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The scheme of access restriction to a transaction in a private Blockchain Quorum. The table shows the transaction sent by Party A to Party B. The transaction extends to all nodes, but is available for reading only those nodes that can decrypt it (Party A and Party B).


5. Payment regulation out of Ethereum network


A smart contract can’t manage payment out of Ethereum network. A smart contract can manipulate only Ether and other currencies, created in Ethereum (tokens). If we want to link bank transfers to the work of a smart contract, we need an oracle that will constantly monitor Blockchain for the necessary transactions and then conduct them through the bank API.

We can also transfer the task of storing payment values to the oracle, and to only initiate payments through Blockchain, thereby removing all confidential information from the smart contract. Thanks to that we save necessary transaction confidentiality and can use Ethereum public Blockchain without having to create a private one.

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The scheme of work with off-chain transactions


Ethereum is the first platform for running Turing-complete smart contracts, that has series of restrictions. Some of them will be fixed in the in the next versions, and some will be solved in competing platforms (Lisk, EOS).

Meanwhile, to bypass many platform limitations one has to rely on traditional centralized solutions, the kind of guiders from Blockchain network to the Internet. Also, platform restrictions can be fixed by the gradual transition from centralized web applications to their decentralized analogs. Thus, there is no need to provide a high level of trust to such services.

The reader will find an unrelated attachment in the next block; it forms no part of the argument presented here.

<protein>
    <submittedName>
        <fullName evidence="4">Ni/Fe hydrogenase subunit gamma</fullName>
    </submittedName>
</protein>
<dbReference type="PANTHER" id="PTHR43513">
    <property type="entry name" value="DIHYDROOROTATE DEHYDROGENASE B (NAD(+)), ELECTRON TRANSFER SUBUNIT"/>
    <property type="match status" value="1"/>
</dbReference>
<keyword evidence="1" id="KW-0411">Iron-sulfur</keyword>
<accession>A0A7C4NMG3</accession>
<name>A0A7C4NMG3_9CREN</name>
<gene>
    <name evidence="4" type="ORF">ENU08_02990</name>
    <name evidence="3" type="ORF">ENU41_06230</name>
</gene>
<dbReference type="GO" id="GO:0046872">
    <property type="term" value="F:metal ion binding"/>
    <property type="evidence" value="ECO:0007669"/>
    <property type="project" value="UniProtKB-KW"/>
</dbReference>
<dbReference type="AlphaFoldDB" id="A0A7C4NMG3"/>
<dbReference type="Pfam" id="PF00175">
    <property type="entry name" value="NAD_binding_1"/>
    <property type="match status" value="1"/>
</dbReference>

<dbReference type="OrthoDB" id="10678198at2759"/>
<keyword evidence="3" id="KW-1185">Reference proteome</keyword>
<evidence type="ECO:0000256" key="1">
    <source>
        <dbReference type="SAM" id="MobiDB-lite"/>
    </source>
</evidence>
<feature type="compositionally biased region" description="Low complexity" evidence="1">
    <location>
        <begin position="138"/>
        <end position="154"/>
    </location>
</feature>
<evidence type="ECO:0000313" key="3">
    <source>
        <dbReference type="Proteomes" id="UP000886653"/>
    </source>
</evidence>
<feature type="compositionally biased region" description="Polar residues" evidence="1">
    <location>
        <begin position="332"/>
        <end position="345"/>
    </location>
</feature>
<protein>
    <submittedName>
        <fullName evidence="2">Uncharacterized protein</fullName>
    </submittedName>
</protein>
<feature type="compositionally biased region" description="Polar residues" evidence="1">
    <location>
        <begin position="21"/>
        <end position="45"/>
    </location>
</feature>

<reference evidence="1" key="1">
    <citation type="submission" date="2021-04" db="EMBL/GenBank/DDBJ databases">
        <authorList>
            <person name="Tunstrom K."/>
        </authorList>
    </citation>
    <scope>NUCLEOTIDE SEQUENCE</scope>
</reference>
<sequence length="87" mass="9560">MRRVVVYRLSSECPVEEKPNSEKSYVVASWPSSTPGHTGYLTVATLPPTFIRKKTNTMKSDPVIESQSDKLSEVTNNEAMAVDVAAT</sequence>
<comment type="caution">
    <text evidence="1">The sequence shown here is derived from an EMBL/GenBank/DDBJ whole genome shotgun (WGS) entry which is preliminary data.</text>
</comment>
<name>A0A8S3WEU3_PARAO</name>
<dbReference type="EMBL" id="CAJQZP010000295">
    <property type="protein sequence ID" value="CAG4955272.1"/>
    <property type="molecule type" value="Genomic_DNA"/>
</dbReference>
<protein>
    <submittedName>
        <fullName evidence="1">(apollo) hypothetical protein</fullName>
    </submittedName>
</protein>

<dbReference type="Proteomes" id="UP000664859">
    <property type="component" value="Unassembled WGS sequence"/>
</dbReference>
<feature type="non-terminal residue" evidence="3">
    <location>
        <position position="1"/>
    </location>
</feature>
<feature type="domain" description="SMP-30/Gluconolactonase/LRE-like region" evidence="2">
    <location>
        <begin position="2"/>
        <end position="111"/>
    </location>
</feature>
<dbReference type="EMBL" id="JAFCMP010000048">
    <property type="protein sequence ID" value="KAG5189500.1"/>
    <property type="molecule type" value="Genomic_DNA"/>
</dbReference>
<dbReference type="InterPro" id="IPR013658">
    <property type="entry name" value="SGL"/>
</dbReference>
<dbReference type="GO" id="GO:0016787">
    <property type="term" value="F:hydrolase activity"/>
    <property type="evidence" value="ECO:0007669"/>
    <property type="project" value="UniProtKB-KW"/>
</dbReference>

Ethereum is a decentralized application and smart contract platform allowing to create solutions that run on Blockchain, a publicly shared, secure and decentralized ledger.

Speaking about traditional server architectures, each app has to set up its own servers that run their own code in isolated silos, making data sharing really difficult. And if something goes wrong with a single application, it impacts many users and other apps as well.

On Blockchain, anyone can settle a server (node) which replicates the required data for all servers to reach an agreement and be compensated by both users and programmers. Thanks to that user data remain private and apps – decentralized.

Ethereum network provides developers with the ability to build their own Blockchain solutions (smart contracts and decentralized applications), where they can implement their own ownership rules, transaction formats, and other features. It is possible due to using a built-in Turing-complete programming language, allowing to write any computable function.